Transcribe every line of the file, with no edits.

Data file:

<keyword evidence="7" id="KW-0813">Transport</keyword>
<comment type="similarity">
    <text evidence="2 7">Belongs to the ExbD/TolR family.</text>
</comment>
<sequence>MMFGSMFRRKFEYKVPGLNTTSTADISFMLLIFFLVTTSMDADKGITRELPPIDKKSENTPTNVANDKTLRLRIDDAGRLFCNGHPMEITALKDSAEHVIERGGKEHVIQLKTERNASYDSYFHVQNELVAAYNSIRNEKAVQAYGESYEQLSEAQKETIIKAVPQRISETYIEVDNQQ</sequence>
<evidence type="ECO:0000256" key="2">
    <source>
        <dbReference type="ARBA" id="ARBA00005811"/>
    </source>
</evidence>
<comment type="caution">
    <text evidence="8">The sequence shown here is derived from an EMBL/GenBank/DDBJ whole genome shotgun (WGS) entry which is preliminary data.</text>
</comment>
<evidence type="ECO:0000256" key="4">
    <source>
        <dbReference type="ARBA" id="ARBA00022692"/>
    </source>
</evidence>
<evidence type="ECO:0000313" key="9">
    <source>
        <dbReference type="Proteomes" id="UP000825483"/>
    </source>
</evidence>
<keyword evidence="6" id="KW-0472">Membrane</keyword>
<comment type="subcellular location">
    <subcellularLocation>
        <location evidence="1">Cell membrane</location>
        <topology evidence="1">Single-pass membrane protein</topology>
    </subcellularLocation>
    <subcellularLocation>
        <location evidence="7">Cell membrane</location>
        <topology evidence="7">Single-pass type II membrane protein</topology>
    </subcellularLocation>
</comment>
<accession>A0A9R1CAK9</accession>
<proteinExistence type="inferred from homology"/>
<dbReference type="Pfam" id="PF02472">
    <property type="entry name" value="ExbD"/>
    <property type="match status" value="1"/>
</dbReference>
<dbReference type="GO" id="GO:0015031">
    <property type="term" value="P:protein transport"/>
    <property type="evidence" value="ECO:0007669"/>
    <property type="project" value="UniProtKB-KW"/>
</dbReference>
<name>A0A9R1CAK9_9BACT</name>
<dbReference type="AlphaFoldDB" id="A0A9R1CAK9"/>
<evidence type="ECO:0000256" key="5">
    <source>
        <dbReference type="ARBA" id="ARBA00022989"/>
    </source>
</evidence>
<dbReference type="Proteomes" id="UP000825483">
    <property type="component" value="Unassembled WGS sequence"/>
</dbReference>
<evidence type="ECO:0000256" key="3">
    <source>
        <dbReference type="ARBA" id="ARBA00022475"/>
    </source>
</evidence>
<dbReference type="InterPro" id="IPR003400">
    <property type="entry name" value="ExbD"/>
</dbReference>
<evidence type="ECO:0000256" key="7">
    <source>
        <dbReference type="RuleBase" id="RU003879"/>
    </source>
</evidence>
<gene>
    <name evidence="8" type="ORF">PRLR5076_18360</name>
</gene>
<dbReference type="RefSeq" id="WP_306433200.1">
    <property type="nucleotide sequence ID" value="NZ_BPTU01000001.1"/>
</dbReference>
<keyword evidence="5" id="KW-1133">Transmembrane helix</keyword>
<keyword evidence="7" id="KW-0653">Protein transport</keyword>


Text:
<keyword evidence="7" id="KW-0813">Transport</keyword>
<comment type="similarity">
    <text evidence="2 7">Belongs to the ExbD/TolR family.</text>
</comment>
<sequence>MMFGSMFRRKFEYKVPGLNTTSTADISFMLLIFFLVTTSMDADKGITRELPPIDKKSENTPTNVANDKTLRLRIDDAGRLFCNGHPMEITALKDSAEHVIERGGKEHVIQLKTERNASYDSYFHVQNELVAAYNSIRNEKAVQAYGESYEQLSEAQKETIIKAVPQRISETYIEVDNQQ</sequence>
<evidence type="ECO:0000256" key="2">
    <source>
        <dbReference type="ARBA" id="ARBA00005811"/>
    </source>
</evidence>
<comment type="caution">
    <text evidence="8">The sequence shown here is derived from an EMBL/GenBank/DDBJ whole genome shotgun (WGS) entry which is preliminary data.</text>
</comment>
<evidence type="ECO:0000256" key="4">
    <source>
        <dbReference type="ARBA" id="ARBA00022692"/>
    </source>
</evidence>
<evidence type="ECO:0000313" key="9">
    <source>
        <dbReference type="Proteomes" id="UP000825483"/>
    </source>
</evidence>
<keyword evidence="6" id="KW-0472">Membrane</keyword>
<comment type="subcellular location">
    <subcellularLocation>
        <location evidence="1">Cell membrane</location>
        <topology evidence="1">Single-pass membrane protein</topology>
    </subcellularLocation>
    <subcellularLocation>
        <location evidence="7">Cell membrane</location>
        <topology evidence="7">Single-pass type II membrane protein</topology>
    </subcellularLocation>
</comment>
<accession>A0A9R1CAK9</accession>
<proteinExistence type="inferred from homology"/>
<dbReference type="Pfam" id="PF02472">
    <property type="entry name" value="ExbD"/>
    <property type="match status" value="1"/>
</dbReference>
<dbReference type="GO" id="GO:0015031">
    <property type="term" value="P:protein transport"/>
    <property type="evidence" value="ECO:0007669"/>
    <property type="project" value="UniProtKB-KW"/>
</dbReference>
<name>A0A9R1CAK9_9BACT</name>
<dbReference type="AlphaFoldDB" id="A0A9R1CAK9"/>
<evidence type="ECO:0000256" key="5">
    <source>
        <dbReference type="ARBA" id="ARBA00022989"/>
    </source>
</evidence>
<dbReference type="Proteomes" id="UP000825483">
    <property type="component" value="Unassembled WGS sequence"/>
</dbReference>
<evidence type="ECO:0000256" key="3">
    <source>
        <dbReference type="ARBA" id="ARBA00022475"/>
    </source>
</evidence>
<dbReference type="InterPro" id="IPR003400">
    <property type="entry name" value="ExbD"/>
</dbReference>
<evidence type="ECO:0000256" key="7">
    <source>
        <dbReference type="RuleBase" id="RU003879"/>
    </source>
</evidence>
<gene>
    <name evidence="8" type="ORF">PRLR5076_18360</name>
</gene>
<dbReference type="RefSeq" id="WP_306433200.1">
    <property type="nucleotide sequence ID" value="NZ_BPTU01000001.1"/>
</dbReference>
<keyword evidence="5" id="KW-1133">Transmembrane helix</keyword>
<keyword evidence="7" id="KW-0653">Protein transport</keyword>